Confusion Reigns In Queensland Over Foreign Investment Tax


Confusion reigns following the Queensland Treasurer's announcement of a new foreign investment tax in Queensland.

Property Council Queensland Executive Director, Chris Mountford, says the move is likely to put a cloud of uncertainty over crucial local projects for many months.

"Too many questions remain unanswered about the breadth and depth of Treasurer’s proposed foreign investment tax,” Mr Mountford said.

“The uncertainty created by this announcement is having a major impact on confidence across the property industry.

"Beyond the Treasurer’s own confusion over the impact of the tax, there has been no detail provided on how this is intended to work and who will be caught up in the net.”

“We have written to the Treasurer to clearly outline the scale of the confusion and uncertainty he has created in Queensland’s biggest industry – the property industry.

"It needs to be established who exactly the Treasurer will consider a foreigner and what types of property transactions he intends to capture.”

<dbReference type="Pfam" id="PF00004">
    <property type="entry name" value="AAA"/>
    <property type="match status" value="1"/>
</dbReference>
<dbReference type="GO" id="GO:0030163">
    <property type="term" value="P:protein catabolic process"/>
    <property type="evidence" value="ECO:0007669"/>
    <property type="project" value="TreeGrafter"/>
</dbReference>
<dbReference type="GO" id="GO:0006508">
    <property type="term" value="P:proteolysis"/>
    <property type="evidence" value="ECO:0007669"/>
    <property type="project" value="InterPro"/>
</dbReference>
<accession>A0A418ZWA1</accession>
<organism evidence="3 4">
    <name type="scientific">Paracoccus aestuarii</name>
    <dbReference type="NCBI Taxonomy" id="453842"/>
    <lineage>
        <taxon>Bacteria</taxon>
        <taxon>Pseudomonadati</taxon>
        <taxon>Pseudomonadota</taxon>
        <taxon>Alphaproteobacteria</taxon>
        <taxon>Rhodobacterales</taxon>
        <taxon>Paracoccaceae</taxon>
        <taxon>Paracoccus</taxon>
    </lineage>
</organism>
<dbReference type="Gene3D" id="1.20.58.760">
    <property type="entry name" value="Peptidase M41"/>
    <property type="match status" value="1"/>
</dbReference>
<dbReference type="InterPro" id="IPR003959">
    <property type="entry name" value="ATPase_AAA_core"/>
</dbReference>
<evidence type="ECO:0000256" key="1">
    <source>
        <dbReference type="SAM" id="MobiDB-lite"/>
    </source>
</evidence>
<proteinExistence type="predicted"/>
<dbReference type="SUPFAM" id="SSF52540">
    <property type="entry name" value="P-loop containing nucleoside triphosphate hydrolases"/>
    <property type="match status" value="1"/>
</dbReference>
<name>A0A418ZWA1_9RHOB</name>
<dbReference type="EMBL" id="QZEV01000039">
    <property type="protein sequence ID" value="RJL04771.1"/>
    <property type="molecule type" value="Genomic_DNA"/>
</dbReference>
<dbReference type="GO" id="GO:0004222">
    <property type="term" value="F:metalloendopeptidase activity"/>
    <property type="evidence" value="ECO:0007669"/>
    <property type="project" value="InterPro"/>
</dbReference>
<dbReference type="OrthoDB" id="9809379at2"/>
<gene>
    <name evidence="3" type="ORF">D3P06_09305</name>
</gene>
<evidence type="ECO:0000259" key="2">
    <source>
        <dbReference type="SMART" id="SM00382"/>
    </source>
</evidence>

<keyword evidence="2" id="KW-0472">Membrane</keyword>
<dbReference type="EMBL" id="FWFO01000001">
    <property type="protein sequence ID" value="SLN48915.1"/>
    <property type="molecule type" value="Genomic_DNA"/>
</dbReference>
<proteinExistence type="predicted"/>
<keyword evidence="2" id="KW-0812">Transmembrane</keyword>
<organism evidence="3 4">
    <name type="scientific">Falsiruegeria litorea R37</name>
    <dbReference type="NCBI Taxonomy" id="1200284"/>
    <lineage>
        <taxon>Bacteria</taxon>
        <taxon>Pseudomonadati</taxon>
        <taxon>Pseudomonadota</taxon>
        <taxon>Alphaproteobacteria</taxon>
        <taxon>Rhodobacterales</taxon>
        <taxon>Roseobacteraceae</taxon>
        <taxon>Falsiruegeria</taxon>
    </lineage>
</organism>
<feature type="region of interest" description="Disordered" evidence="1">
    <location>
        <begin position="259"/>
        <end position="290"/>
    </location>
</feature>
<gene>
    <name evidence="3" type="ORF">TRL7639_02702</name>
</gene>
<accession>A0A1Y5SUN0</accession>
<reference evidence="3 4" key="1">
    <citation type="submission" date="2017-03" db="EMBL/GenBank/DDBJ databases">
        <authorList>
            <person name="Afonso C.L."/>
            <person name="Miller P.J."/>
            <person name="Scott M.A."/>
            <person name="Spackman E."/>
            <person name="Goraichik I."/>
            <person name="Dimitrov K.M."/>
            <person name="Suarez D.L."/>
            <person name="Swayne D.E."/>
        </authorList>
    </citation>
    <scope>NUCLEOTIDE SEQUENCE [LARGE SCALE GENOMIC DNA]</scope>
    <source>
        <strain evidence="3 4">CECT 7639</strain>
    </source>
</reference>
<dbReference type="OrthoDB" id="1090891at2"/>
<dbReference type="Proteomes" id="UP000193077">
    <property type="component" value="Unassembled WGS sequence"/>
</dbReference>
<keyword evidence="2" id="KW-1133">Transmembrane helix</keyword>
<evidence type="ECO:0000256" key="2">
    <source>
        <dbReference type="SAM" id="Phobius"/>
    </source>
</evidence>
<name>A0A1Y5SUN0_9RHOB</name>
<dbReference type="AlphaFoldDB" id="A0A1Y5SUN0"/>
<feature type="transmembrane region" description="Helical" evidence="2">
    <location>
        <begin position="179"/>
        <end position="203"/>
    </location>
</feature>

“For example, it is unclear if property developers will be caught in the tax net. If they are, Queensland home buyers will end up paying the tax as it will be passed on in the sale price of the home they buy.

"Will there be a threshold or test to determine how Australian a person or company is? Is someone on a visa who is working in Queensland and contributing to our economy and community required to pay more?“If a company purchasing property is only partly foreign owned, how much will they have to pay?"What will the impact be for joint venture projects with foreign partners?“Will Australians living overseas and paying tax overseas be considered foreigners?”

 The Property Council has warned that the Government’s dramatic policy reversal risks Queensland’s reputation as a welcoming destination for foreign investment.

“Foreign investment has been the catalyst behind many of the Queensland property industry’s recent job-creating projects and is an increasingly important component of making new developments stack up,” Mr Mountford said.

“This move will make it harder for developers to achieve presales, and will make the next generation of projects less likely to get off the ground.

“Apartment buildings can't move, but foreign capital certainly can. The Queensland Government has surrendered an excellent competitive advantage that we held over other jurisdictions.

“At the end of the day it is construction workers and tradespeople looking for their next job in the months ahead who will be the real victims of the Treasurer's broken promise.”

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